eat less empty carbohydrates (white flour products like bread rolls, pasta, etc.), switch to whole grain products where possible and find alternatives to wheat
eat a more plant based diet, fruit and vegetables first, everything else second
continue to buy local fresh produce
grow my own salads and vegetables again on my balcony with a better plan on what I want to grow and actually need
build up a collection of tried and trusted healthy recipes that we can return to again and again
use less dairy products
What did I change?
I am eating lunch at the office where there is a variety of hot lunches to be had as well as salads, desserts and rolls. I’ve never been much of a meat eater so I usually stuck to pasta, potatoes, anything baked with cheese or fries. I also almost always got a dessert, most often pudding.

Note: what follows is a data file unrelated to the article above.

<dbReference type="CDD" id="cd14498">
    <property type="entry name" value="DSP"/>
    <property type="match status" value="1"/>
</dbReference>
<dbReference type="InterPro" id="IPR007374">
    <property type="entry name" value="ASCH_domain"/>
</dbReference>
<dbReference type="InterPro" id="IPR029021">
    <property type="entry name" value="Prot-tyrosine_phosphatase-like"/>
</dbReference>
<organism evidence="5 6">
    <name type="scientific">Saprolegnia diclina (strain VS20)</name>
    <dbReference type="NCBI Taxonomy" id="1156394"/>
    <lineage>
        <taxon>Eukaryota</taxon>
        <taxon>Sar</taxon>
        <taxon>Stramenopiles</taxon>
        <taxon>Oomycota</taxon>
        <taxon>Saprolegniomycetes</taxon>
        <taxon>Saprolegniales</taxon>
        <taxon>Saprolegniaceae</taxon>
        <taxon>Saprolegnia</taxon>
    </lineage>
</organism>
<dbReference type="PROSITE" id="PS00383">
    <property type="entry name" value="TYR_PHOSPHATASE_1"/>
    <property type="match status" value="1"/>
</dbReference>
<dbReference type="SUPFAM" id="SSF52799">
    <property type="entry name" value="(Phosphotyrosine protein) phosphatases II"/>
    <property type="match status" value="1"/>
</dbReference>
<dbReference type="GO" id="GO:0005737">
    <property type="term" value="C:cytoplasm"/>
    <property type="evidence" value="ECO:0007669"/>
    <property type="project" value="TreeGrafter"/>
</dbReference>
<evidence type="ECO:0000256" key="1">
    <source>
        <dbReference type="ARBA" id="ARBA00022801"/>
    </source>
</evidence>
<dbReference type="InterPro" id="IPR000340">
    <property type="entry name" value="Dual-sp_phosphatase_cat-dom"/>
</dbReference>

Since doing my research I felt I could now make some informed choices and plans for lunch. I especially liked the5 a day campaign by the WHO (in the US it’s called fruits & veggies – more matters). It basically tells you to eat 5 hand fulls of fruits and veggies a day, ideally 3 helpings of veggies and 2 of fruits. One fruit portion can be substituted by a hand full of nuts.
True to my resolution I am now trying to stay away from the carbs and especially the fries and the foods drowned in cheese (saturated fats). Instead I pick whatever veggies are offered and fill my plate with them. Since I have no say on the menu this is easier on some days than others. I still eat pasta or potatoes when they come with a veggie side or sauce. I try to stay away from fatty sauces and I eat fish whenever it’s on the menu. Often I have a little bowl of salad with my hot meal.